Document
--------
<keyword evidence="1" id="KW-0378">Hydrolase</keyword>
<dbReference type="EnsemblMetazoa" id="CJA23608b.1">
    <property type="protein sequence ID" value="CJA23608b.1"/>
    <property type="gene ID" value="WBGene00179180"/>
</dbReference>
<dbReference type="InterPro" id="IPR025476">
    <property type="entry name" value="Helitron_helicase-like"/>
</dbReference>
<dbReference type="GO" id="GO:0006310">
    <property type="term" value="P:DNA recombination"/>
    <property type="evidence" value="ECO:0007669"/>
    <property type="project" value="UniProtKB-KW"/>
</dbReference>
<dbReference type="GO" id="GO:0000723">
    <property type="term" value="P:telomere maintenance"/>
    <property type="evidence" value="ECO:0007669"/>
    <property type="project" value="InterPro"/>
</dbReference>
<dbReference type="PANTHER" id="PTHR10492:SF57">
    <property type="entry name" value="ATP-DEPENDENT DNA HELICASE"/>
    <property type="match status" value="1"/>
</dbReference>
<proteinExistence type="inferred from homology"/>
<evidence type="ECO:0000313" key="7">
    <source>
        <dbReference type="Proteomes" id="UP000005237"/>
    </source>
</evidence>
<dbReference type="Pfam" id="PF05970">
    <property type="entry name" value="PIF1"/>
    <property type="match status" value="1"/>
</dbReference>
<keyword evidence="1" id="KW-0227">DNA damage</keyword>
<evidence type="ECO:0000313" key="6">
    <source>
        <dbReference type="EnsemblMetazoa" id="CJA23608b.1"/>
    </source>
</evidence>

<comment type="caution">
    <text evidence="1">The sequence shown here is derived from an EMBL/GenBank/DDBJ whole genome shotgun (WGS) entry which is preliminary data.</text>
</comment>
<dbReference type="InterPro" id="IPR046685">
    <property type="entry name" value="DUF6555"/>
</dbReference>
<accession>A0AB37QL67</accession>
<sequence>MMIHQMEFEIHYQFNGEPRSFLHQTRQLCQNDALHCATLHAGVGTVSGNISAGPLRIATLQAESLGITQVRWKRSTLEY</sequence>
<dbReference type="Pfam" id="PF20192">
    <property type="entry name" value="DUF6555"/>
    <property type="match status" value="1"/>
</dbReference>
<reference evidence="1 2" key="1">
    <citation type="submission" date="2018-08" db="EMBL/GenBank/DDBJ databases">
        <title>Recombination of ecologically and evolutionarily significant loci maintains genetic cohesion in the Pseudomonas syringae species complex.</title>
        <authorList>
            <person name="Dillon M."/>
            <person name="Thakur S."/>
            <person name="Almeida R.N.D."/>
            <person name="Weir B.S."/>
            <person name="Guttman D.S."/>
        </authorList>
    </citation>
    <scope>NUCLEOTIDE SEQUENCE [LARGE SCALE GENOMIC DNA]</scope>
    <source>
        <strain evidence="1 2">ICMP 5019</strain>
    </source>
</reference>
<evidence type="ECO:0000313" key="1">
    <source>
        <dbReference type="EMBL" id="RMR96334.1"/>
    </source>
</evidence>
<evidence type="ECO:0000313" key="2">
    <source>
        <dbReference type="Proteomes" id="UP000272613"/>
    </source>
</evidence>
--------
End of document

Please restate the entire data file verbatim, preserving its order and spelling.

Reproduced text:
<keyword evidence="1" id="KW-0378">Hydrolase</keyword>
<dbReference type="EnsemblMetazoa" id="CJA23608b.1">
    <property type="protein sequence ID" value="CJA23608b.1"/>
    <property type="gene ID" value="WBGene00179180"/>
</dbReference>
<dbReference type="InterPro" id="IPR025476">
    <property type="entry name" value="Helitron_helicase-like"/>
</dbReference>
<dbReference type="GO" id="GO:0006310">
    <property type="term" value="P:DNA recombination"/>
    <property type="evidence" value="ECO:0007669"/>
    <property type="project" value="UniProtKB-KW"/>
</dbReference>
<dbReference type="GO" id="GO:0000723">
    <property type="term" value="P:telomere maintenance"/>
    <property type="evidence" value="ECO:0007669"/>
    <property type="project" value="InterPro"/>
</dbReference>
<dbReference type="PANTHER" id="PTHR10492:SF57">
    <property type="entry name" value="ATP-DEPENDENT DNA HELICASE"/>
    <property type="match status" value="1"/>
</dbReference>
<proteinExistence type="inferred from homology"/>
<evidence type="ECO:0000313" key="7">
    <source>
        <dbReference type="Proteomes" id="UP000005237"/>
    </source>
</evidence>
<dbReference type="Pfam" id="PF05970">
    <property type="entry name" value="PIF1"/>
    <property type="match status" value="1"/>
</dbReference>
<keyword evidence="1" id="KW-0227">DNA damage</keyword>
<evidence type="ECO:0000313" key="6">
    <source>
        <dbReference type="EnsemblMetazoa" id="CJA23608b.1"/>
    </source>
</evidence>

<comment type="caution">
    <text evidence="1">The sequence shown here is derived from an EMBL/GenBank/DDBJ whole genome shotgun (WGS) entry which is preliminary data.</text>
</comment>
<dbReference type="InterPro" id="IPR046685">
    <property type="entry name" value="DUF6555"/>
</dbReference>
<accession>A0AB37QL67</accession>
<sequence>MMIHQMEFEIHYQFNGEPRSFLHQTRQLCQNDALHCATLHAGVGTVSGNISAGPLRIATLQAESLGITQVRWKRSTLEY</sequence>
<dbReference type="Pfam" id="PF20192">
    <property type="entry name" value="DUF6555"/>
    <property type="match status" value="1"/>
</dbReference>
<reference evidence="1 2" key="1">
    <citation type="submission" date="2018-08" db="EMBL/GenBank/DDBJ databases">
        <title>Recombination of ecologically and evolutionarily significant loci maintains genetic cohesion in the Pseudomonas syringae species complex.</title>
        <authorList>
            <person name="Dillon M."/>
            <person name="Thakur S."/>
            <person name="Almeida R.N.D."/>
            <person name="Weir B.S."/>
            <person name="Guttman D.S."/>
        </authorList>
    </citation>
    <scope>NUCLEOTIDE SEQUENCE [LARGE SCALE GENOMIC DNA]</scope>
    <source>
        <strain evidence="1 2">ICMP 5019</strain>
    </source>
</reference>
<evidence type="ECO:0000313" key="1">
    <source>
        <dbReference type="EMBL" id="RMR96334.1"/>
    </source>
</evidence>
<evidence type="ECO:0000313" key="2">
    <source>
        <dbReference type="Proteomes" id="UP000272613"/>
    </source>
</evidence>